In Rodgers v. Cypress Semiconductor Corporation, C.A. No. 2017-0070-AGB (Del. Ch. April 17, 2017), the Court of Chancery held that shareholder plaintiff T.J. Rodgers (“Rodgers”) had established several proper purposes for his demand to inspect certain books and records of Cypress Semiconductor Corporation (the “Company”), along with a credible basis to infer wrongdoing by at least one of the Company’s directors. The Court granted Rodgers’ Section 220 action and directed the parties to meet and submit an order for production of all responsive documents.
In In re Saba Software, Inc. Stockholder Litigation, C.A. No. 10697-VCS (Del. Ch. Mar. 31, 2017, revised Apr. 11, 2017), the Delaware Court of Chancery held that the board of Saba Software, Inc. could not invoke the business judgment rule under the Corwin doctrine in response to a fiduciary challenge arising from Saba’s acquisition by Vector Capital Management, L.P. According to the Court, plaintiff pled facts which supported a reasonable inference that the stockholder vote approving the acquisition was neither fully-informed nor uncoerced. The Court also denied defendants’ motion to dismiss plaintiff’s claims that the Saba board breached its duty of loyalty and engaged in acts of bad faith by rushing the sales process, refusing to consider alternatives to the merger and granting itself substantial equity awards.
In In re United Capital Corp., Stockholders Litigation, C.A. No. 11619-VCMR (Del. Ch. Jan. 4, 2017), the Delaware Court of Chancery dismissed a suit brought by plaintiff minority stockholders (“Plaintiff”) that sought a quasi-appraisal to remedy alleged breaches of the duty of disclosure in connection with the acquisition of United Capital Corp. (“United Capital” or “Company”) via short-form merger. The Court concluded that Plaintiff had not adequately alleged that any omitted information was material to the decision to seek appraisal and that the duty of disclosure was not violated.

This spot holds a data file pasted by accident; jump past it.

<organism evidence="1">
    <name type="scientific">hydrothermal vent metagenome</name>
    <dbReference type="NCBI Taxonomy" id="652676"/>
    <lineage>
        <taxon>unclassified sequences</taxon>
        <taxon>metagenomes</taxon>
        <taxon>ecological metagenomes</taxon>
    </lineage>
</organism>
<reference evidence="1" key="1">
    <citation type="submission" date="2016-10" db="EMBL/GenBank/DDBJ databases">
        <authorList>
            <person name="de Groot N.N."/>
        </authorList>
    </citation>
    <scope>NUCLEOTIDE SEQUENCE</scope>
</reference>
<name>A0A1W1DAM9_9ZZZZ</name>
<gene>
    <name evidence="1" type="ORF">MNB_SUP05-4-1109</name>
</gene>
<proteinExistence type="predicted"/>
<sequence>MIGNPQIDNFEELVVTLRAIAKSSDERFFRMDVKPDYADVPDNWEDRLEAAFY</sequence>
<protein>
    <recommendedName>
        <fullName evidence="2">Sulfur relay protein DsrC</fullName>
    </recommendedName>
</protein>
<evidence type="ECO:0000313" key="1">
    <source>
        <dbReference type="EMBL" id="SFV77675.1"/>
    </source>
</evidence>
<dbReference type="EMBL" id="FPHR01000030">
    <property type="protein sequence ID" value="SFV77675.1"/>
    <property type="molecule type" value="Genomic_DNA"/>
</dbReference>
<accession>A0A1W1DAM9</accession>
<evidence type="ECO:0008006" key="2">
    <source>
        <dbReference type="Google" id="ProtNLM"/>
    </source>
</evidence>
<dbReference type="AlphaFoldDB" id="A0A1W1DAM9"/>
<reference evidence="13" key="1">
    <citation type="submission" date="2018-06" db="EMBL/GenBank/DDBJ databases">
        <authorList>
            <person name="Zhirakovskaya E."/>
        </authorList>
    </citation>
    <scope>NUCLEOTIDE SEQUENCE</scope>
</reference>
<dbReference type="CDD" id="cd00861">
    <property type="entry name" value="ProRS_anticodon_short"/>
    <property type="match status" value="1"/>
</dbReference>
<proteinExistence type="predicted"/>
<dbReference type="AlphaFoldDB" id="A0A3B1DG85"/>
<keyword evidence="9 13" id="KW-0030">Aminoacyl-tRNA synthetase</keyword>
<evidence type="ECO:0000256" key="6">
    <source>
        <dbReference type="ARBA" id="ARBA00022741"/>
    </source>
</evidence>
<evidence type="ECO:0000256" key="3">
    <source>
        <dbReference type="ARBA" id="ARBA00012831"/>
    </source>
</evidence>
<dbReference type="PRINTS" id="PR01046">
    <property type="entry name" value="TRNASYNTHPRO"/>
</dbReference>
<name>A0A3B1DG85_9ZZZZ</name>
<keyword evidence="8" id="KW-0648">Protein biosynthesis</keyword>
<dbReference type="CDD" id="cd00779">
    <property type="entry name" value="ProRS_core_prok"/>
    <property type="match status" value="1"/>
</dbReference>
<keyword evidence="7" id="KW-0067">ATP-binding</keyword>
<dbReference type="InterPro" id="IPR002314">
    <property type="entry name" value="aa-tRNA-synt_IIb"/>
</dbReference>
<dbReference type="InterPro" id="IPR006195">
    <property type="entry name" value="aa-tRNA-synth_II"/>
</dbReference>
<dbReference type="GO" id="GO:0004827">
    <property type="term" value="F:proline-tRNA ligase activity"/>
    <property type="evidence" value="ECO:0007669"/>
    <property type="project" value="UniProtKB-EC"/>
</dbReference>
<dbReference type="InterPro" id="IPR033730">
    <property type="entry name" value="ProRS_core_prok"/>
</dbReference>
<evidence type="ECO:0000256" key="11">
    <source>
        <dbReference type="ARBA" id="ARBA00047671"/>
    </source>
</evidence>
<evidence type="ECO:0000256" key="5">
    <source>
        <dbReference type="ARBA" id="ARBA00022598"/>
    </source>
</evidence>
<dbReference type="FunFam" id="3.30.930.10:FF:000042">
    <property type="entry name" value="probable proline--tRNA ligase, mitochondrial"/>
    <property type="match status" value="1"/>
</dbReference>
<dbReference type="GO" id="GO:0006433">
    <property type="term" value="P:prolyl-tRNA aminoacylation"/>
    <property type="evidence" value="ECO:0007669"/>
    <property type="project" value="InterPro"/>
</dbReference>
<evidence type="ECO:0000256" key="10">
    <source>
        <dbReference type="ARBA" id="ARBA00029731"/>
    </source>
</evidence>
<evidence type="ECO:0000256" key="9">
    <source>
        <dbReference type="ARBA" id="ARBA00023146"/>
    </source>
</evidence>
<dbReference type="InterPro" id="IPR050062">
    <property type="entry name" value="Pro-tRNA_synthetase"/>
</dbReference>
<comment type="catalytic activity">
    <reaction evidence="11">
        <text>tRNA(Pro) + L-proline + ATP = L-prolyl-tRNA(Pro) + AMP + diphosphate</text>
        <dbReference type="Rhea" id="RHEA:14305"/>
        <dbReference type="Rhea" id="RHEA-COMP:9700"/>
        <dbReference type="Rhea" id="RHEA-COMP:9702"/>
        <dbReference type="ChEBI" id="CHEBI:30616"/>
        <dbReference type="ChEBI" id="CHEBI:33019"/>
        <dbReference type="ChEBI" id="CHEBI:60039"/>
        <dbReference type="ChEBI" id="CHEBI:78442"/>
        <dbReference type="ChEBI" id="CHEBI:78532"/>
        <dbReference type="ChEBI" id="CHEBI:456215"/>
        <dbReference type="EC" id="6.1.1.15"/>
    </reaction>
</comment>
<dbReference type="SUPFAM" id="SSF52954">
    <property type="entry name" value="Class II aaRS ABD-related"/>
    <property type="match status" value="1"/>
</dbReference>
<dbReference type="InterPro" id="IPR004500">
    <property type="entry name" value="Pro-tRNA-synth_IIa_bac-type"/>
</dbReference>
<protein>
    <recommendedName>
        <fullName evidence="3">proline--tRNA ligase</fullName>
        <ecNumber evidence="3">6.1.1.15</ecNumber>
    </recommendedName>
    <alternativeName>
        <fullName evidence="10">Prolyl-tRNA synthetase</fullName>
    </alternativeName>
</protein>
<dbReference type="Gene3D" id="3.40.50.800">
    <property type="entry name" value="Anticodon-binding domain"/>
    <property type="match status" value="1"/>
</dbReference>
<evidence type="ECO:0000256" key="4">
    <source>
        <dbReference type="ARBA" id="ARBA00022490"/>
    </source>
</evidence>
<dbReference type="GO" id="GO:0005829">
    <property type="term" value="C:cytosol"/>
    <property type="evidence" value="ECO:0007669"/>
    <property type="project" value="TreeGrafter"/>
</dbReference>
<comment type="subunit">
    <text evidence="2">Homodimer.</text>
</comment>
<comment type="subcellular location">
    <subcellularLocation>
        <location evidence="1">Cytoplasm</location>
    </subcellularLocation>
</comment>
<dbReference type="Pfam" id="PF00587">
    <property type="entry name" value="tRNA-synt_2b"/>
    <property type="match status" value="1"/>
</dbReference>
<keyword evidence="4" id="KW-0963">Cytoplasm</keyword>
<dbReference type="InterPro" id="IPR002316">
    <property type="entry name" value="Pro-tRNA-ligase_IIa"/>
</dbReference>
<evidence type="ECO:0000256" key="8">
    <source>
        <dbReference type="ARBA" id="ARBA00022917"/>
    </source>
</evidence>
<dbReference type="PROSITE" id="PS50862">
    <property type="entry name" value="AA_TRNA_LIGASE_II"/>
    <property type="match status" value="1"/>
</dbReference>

In Adrian Dieckman v. Regency GP LP, C.A. No. 11130-CB (Del. Ch. Mar. 29, 2016), the Court of Chancery held that a limited partnership agreement can extinguish the common law duty of disclosure that exists under Delaware law. Where a limited partnership agreement expressly eliminated fiduciary duties and replaced them with an alternative contractual governance scheme, the court declined to reinsert a duty of disclosure and determined that additional disclosure obligations are not compelled by the implied covenant of good faith and fair dealing.
By Holly Hatfield and James Parks
A stockholder’s claims regarding a $35 million stock issuance to Freeport-McMoran CEO Richard Adkerson were dismissed. Governance changes within Freeport that were thought to have triggered an option in Adkerson’s employment contract that would have permitted him to quit and receive a $46 million severance package allowed the board to preempt that eventuality by issuing him $35 million in stock.
In Shaev v. Adkerson, C.A. No. 10436-VCN (Del. Ch. Oct. 5, 2015), Vice Chancellor Noble, writing for the Delaware Court of Chancery, granted defendant Freeport-McMoran’s (“Freeport” or the “Company”) motion to dismiss plaintiff Victoria Shaev’s (“Shaev” or “Plaintiff”) direct and derivative claims under Court of Chancery Rules 12(b)(6) and 23.1.